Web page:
By: Sheri/SoonerGryffindor


I can clearly remember exactly where and when I was
when I first discovered Harry. What's harder to remember is exactly who
I was. In the decade plus since I began this journey, I've gotten divorced,
married again, divorced again, quit my job, was a LeakyMod for a year,
participated in a Potter-related podcast, started my career anew, and was
diagnosed with and am now a proud survivor of breast cancer. I am more than ten
years older, hopefully wiser, and in a different when, where and who in my
life, but much of that is due to the lessons that being a fan of Harry
has taught me.

"Seven years there and he won't know himself" 1

My journey with Harry started in the fall of
2000. My then seven year old son was struggling with reading and a coworker of
mine recommended the Potter books as a great way to get him engaged in a
story. An avid reader since the age of four, I thought I had pretty much read
it all and considered myself to be quite sophisticated and worldly when it came
to literature. Had I heard of Harry Potter back on that autumn day in
2000? Well, only because my mother-in-law had purchased the yet unread book for
my son earlier in the year for his birthday. Quite frankly, the thought of having
to suffer through a kid's book was about as desirable as cleaning the toilet,
but I was desperate for my son to start reading. So after work one night, I
dusted off my son's pristine copy of Harry Potter and the Sorcerer's Stone,
and dutifully set off to help him discover my love of reading no matter how
boring it might be for me.

I nestled into the armchair with my son, set the egg
timer for thirty minutes and read the following words: "Mr. and Mrs. Dursley,
of number four, Privet Drive, were proud to say that they were perfectly
normal, thank you very much." 2 Before I knew it, the
thirty minutes had flown by and it was time to start my son's bedtime routine.
As I was readying him for bed, my mind kept drifting back to the story. What
was going to happen to the poor little baby left on the doorstep? What exactly
happened that destroyed such a powerful wizard? How were these magical
characters we were already introduced to going to figure into the remainder of
the story?

These questions and more burned through my mind as I
lay in bed trying in vain to read whatever current novel I was reading ’ one
that apparently left me not nearly as impressed seeing as I now have absolutely
no clue who the author or what the title of it was. Still feeling a bit unsettled
by my preoccupation with this "kid's book' I finally gave in to my impulses
and snuck back into my son's room to retrieve the book and continued reading
throughout the night. Thus my love affair with Harry's story began.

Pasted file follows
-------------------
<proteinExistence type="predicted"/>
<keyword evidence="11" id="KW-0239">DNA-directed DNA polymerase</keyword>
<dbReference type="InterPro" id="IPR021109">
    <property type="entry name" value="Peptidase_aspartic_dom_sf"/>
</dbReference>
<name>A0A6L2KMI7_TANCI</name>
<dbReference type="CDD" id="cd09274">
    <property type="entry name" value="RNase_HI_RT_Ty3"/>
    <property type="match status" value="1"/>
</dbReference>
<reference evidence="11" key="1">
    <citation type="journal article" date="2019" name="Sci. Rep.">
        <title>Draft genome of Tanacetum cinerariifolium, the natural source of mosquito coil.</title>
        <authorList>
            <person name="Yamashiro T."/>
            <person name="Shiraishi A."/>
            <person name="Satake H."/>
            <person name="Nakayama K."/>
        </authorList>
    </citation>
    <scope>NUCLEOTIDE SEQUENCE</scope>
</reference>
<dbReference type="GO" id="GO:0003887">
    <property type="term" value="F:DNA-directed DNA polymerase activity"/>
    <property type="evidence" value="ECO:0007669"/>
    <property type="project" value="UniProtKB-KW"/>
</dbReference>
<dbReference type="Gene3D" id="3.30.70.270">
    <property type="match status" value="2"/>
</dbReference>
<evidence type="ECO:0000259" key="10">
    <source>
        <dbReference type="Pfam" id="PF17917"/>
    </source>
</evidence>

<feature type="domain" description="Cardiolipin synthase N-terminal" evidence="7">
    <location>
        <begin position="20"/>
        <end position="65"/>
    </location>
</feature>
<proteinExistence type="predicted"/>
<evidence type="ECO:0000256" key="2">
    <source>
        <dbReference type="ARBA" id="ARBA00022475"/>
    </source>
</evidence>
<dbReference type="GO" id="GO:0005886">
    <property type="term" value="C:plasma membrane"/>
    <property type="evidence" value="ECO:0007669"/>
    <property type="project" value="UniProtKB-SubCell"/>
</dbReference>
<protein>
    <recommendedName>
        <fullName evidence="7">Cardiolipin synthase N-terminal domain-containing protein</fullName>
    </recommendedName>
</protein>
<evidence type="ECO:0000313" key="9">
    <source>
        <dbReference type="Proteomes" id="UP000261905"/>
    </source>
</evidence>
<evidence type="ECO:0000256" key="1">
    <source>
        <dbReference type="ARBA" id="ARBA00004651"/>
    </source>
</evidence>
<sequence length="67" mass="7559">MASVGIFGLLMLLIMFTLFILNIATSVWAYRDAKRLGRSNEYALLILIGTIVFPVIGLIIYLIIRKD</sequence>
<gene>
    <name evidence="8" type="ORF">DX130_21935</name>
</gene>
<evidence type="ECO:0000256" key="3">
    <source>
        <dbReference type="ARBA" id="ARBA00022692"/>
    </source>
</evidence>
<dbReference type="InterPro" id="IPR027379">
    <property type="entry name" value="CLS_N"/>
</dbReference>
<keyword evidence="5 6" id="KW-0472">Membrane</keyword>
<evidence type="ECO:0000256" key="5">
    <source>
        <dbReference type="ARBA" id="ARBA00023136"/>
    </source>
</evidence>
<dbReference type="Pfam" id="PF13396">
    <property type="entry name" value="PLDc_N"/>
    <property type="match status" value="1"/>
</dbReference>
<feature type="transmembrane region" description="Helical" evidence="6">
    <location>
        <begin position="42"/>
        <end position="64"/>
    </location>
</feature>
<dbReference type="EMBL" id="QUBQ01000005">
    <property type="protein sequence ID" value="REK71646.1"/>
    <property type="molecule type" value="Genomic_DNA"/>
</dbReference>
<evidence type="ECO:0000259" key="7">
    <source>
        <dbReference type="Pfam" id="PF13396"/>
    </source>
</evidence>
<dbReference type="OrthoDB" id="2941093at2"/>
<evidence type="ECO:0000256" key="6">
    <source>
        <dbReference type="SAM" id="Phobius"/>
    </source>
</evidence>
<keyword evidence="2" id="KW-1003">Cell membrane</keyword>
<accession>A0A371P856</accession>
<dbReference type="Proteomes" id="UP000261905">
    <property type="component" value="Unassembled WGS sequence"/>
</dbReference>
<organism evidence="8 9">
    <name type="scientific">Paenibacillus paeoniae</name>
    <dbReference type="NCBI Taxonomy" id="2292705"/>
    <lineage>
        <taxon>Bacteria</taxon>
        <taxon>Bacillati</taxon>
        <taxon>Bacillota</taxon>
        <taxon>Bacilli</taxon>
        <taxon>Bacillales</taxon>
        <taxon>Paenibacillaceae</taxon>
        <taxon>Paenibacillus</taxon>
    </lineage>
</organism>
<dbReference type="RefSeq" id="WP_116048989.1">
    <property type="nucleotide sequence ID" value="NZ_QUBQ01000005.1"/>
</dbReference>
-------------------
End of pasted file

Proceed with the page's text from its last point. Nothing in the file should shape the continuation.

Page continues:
"Let us step out into the night and pursue that
flighty temptress, adventure"
3

As I mentioned before, I read all of Sorcerer's
Stone
in one marathon session during the wee hours of the night in secret
from the rest of my family. The truth of the matter was that I did not want my son
to know I had read on ahead ’ not because I was ashamed that I had spent the
whole night reading a kid's book, but because this story was so special and so
magical (pun intended) that I didn't want to ruin any part of it for him. By
this point in time the first four books had been published, so naturally I made
a trip to the nearest bookstore the next day and purchased Harry Potter and
the Chamber of Secrets
, Prisoner of Azkaban, and Goblet of Fire.
Giddy with excitement, I proceeded to devour the next three books over the
course of the next couple of weeks. It was during this time that I made a
fascinating discovery. As I was still only reading with my son for thirty
minutes per night (sometimes I managed to coax an extra ten minutes out of
him.) I started to discover those "Things Hidden in Plain Sight" that J.K.
Rowling is world-famous for because I was in the unique position of reading
both the first book and the consecutive books at the same time. Every reading
session I was having those "aha" moments and discovering something new and fun
that I had missed the first time around. I still remember the moment I realized
that if you took "Erised stra ehru oyt ube cafru oyt on wohsi" 4
and read it backward you got "I show not your face but your heart's desire"
and I literally thought my brain just might explode.

Never before had something so completely captivated
my thoughts, dreams, and imagination as these novels were. It was with great
regret that I finally came to the end of Goblet of Fire and then realized